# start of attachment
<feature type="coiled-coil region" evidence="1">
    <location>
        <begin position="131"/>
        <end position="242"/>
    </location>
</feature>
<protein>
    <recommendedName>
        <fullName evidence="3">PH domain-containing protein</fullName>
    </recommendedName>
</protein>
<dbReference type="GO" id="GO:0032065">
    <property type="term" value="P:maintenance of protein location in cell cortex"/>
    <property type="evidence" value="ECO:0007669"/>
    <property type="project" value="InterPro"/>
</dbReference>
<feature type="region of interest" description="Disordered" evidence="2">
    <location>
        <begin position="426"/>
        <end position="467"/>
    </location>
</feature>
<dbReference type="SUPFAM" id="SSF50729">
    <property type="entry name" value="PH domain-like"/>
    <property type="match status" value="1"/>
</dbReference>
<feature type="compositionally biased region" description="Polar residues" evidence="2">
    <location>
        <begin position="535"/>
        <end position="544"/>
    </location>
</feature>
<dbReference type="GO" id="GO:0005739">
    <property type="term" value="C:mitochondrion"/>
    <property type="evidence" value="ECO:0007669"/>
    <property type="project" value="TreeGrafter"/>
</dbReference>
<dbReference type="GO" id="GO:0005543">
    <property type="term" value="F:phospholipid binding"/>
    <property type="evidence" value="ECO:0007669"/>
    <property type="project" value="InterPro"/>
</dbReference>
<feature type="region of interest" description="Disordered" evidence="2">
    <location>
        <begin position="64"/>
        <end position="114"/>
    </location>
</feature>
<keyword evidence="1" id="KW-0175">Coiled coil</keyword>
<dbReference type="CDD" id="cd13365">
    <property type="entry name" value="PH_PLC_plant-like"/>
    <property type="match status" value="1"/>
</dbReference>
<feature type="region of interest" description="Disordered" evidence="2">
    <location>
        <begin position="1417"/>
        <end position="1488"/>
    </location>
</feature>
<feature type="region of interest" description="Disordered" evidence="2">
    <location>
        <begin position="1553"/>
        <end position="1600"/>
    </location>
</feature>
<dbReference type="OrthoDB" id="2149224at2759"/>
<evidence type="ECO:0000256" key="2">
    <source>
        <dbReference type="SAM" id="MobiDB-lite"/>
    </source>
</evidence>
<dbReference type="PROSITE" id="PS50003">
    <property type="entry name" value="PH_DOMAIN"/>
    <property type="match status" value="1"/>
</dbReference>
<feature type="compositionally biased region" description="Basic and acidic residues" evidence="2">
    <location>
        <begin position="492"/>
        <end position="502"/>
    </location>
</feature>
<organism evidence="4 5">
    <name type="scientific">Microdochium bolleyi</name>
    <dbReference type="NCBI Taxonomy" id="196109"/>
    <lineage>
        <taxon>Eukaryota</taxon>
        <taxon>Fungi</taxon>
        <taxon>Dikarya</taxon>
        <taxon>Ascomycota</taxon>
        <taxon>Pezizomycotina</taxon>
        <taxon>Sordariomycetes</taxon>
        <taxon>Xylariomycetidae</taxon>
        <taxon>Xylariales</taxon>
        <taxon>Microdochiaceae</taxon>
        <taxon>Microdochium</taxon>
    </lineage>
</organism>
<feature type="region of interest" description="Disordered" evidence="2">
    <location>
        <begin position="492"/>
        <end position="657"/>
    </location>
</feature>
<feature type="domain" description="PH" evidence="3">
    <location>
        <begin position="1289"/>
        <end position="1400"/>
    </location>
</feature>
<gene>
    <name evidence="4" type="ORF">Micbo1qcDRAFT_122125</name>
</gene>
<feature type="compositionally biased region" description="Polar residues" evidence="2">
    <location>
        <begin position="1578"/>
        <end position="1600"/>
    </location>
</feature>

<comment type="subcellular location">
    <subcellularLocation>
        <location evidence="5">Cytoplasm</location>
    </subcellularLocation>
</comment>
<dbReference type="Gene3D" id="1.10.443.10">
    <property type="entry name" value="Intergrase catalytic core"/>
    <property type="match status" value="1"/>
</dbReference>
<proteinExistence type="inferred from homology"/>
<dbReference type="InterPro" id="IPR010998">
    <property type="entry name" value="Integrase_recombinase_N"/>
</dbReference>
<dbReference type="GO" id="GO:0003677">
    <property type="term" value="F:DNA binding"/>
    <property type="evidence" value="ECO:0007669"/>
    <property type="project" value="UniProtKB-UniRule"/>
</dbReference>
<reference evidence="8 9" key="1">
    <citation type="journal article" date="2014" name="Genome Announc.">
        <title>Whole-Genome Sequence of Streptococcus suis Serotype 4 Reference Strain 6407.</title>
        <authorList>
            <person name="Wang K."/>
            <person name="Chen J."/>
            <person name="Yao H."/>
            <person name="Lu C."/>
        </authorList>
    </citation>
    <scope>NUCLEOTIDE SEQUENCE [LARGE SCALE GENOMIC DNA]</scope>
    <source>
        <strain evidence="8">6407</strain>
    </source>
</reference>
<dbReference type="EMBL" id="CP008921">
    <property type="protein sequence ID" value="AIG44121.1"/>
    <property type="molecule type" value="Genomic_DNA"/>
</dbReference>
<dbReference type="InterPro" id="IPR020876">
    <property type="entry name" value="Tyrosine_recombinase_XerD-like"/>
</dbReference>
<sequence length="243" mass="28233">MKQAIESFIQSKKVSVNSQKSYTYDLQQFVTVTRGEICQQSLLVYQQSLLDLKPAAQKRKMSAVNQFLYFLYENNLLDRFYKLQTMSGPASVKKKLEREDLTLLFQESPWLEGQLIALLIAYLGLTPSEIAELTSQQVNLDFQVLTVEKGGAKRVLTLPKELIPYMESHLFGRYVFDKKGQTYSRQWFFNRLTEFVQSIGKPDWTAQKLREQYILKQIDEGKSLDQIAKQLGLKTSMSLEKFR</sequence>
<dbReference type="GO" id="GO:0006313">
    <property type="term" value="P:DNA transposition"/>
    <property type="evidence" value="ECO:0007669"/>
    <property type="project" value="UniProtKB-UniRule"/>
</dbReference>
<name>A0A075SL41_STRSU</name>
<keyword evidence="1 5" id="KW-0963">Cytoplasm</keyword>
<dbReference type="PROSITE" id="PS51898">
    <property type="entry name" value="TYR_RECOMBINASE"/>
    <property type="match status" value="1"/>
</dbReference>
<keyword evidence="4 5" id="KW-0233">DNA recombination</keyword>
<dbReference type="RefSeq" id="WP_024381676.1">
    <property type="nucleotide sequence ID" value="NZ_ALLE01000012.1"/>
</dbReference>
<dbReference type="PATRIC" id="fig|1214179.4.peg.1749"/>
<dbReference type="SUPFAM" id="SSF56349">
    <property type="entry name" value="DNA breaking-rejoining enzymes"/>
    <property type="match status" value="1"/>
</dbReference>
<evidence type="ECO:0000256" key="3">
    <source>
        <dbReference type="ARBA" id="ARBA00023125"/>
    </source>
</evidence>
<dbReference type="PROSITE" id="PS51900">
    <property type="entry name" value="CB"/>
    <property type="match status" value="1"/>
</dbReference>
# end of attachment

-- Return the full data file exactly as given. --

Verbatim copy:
<feature type="coiled-coil region" evidence="1">
    <location>
        <begin position="131"/>
        <end position="242"/>
    </location>
</feature>
<protein>
    <recommendedName>
        <fullName evidence="3">PH domain-containing protein</fullName>
    </recommendedName>
</protein>
<dbReference type="GO" id="GO:0032065">
    <property type="term" value="P:maintenance of protein location in cell cortex"/>
    <property type="evidence" value="ECO:0007669"/>
    <property type="project" value="InterPro"/>
</dbReference>
<feature type="region of interest" description="Disordered" evidence="2">
    <location>
        <begin position="426"/>
        <end position="467"/>
    </location>
</feature>
<dbReference type="SUPFAM" id="SSF50729">
    <property type="entry name" value="PH domain-like"/>
    <property type="match status" value="1"/>
</dbReference>
<feature type="compositionally biased region" description="Polar residues" evidence="2">
    <location>
        <begin position="535"/>
        <end position="544"/>
    </location>
</feature>
<dbReference type="GO" id="GO:0005739">
    <property type="term" value="C:mitochondrion"/>
    <property type="evidence" value="ECO:0007669"/>
    <property type="project" value="TreeGrafter"/>
</dbReference>
<dbReference type="GO" id="GO:0005543">
    <property type="term" value="F:phospholipid binding"/>
    <property type="evidence" value="ECO:0007669"/>
    <property type="project" value="InterPro"/>
</dbReference>
<feature type="region of interest" description="Disordered" evidence="2">
    <location>
        <begin position="64"/>
        <end position="114"/>
    </location>
</feature>
<keyword evidence="1" id="KW-0175">Coiled coil</keyword>
<dbReference type="CDD" id="cd13365">
    <property type="entry name" value="PH_PLC_plant-like"/>
    <property type="match status" value="1"/>
</dbReference>
<feature type="region of interest" description="Disordered" evidence="2">
    <location>
        <begin position="1417"/>
        <end position="1488"/>
    </location>
</feature>
<feature type="region of interest" description="Disordered" evidence="2">
    <location>
        <begin position="1553"/>
        <end position="1600"/>
    </location>
</feature>
<dbReference type="OrthoDB" id="2149224at2759"/>
<evidence type="ECO:0000256" key="2">
    <source>
        <dbReference type="SAM" id="MobiDB-lite"/>
    </source>
</evidence>
<dbReference type="PROSITE" id="PS50003">
    <property type="entry name" value="PH_DOMAIN"/>
    <property type="match status" value="1"/>
</dbReference>
<feature type="compositionally biased region" description="Basic and acidic residues" evidence="2">
    <location>
        <begin position="492"/>
        <end position="502"/>
    </location>
</feature>
<organism evidence="4 5">
    <name type="scientific">Microdochium bolleyi</name>
    <dbReference type="NCBI Taxonomy" id="196109"/>
    <lineage>
        <taxon>Eukaryota</taxon>
        <taxon>Fungi</taxon>
        <taxon>Dikarya</taxon>
        <taxon>Ascomycota</taxon>
        <taxon>Pezizomycotina</taxon>
        <taxon>Sordariomycetes</taxon>
        <taxon>Xylariomycetidae</taxon>
        <taxon>Xylariales</taxon>
        <taxon>Microdochiaceae</taxon>
        <taxon>Microdochium</taxon>
    </lineage>
</organism>
<feature type="region of interest" description="Disordered" evidence="2">
    <location>
        <begin position="492"/>
        <end position="657"/>
    </location>
</feature>
<feature type="domain" description="PH" evidence="3">
    <location>
        <begin position="1289"/>
        <end position="1400"/>
    </location>
</feature>
<gene>
    <name evidence="4" type="ORF">Micbo1qcDRAFT_122125</name>
</gene>
<feature type="compositionally biased region" description="Polar residues" evidence="2">
    <location>
        <begin position="1578"/>
        <end position="1600"/>
    </location>
</feature>

<comment type="subcellular location">
    <subcellularLocation>
        <location evidence="5">Cytoplasm</location>
    </subcellularLocation>
</comment>
<dbReference type="Gene3D" id="1.10.443.10">
    <property type="entry name" value="Intergrase catalytic core"/>
    <property type="match status" value="1"/>
</dbReference>
<proteinExistence type="inferred from homology"/>
<dbReference type="InterPro" id="IPR010998">
    <property type="entry name" value="Integrase_recombinase_N"/>
</dbReference>
<dbReference type="GO" id="GO:0003677">
    <property type="term" value="F:DNA binding"/>
    <property type="evidence" value="ECO:0007669"/>
    <property type="project" value="UniProtKB-UniRule"/>
</dbReference>
<reference evidence="8 9" key="1">
    <citation type="journal article" date="2014" name="Genome Announc.">
        <title>Whole-Genome Sequence of Streptococcus suis Serotype 4 Reference Strain 6407.</title>
        <authorList>
            <person name="Wang K."/>
            <person name="Chen J."/>
            <person name="Yao H."/>
            <person name="Lu C."/>
        </authorList>
    </citation>
    <scope>NUCLEOTIDE SEQUENCE [LARGE SCALE GENOMIC DNA]</scope>
    <source>
        <strain evidence="8">6407</strain>
    </source>
</reference>
<dbReference type="EMBL" id="CP008921">
    <property type="protein sequence ID" value="AIG44121.1"/>
    <property type="molecule type" value="Genomic_DNA"/>
</dbReference>
<dbReference type="InterPro" id="IPR020876">
    <property type="entry name" value="Tyrosine_recombinase_XerD-like"/>
</dbReference>
<sequence length="243" mass="28233">MKQAIESFIQSKKVSVNSQKSYTYDLQQFVTVTRGEICQQSLLVYQQSLLDLKPAAQKRKMSAVNQFLYFLYENNLLDRFYKLQTMSGPASVKKKLEREDLTLLFQESPWLEGQLIALLIAYLGLTPSEIAELTSQQVNLDFQVLTVEKGGAKRVLTLPKELIPYMESHLFGRYVFDKKGQTYSRQWFFNRLTEFVQSIGKPDWTAQKLREQYILKQIDEGKSLDQIAKQLGLKTSMSLEKFR</sequence>
<dbReference type="GO" id="GO:0006313">
    <property type="term" value="P:DNA transposition"/>
    <property type="evidence" value="ECO:0007669"/>
    <property type="project" value="UniProtKB-UniRule"/>
</dbReference>
<name>A0A075SL41_STRSU</name>
<keyword evidence="1 5" id="KW-0963">Cytoplasm</keyword>
<dbReference type="PROSITE" id="PS51898">
    <property type="entry name" value="TYR_RECOMBINASE"/>
    <property type="match status" value="1"/>
</dbReference>
<keyword evidence="4 5" id="KW-0233">DNA recombination</keyword>
<dbReference type="RefSeq" id="WP_024381676.1">
    <property type="nucleotide sequence ID" value="NZ_ALLE01000012.1"/>
</dbReference>
<dbReference type="PATRIC" id="fig|1214179.4.peg.1749"/>
<dbReference type="SUPFAM" id="SSF56349">
    <property type="entry name" value="DNA breaking-rejoining enzymes"/>
    <property type="match status" value="1"/>
</dbReference>
<evidence type="ECO:0000256" key="3">
    <source>
        <dbReference type="ARBA" id="ARBA00023125"/>
    </source>
</evidence>
<dbReference type="PROSITE" id="PS51900">
    <property type="entry name" value="CB"/>
    <property type="match status" value="1"/>
</dbReference>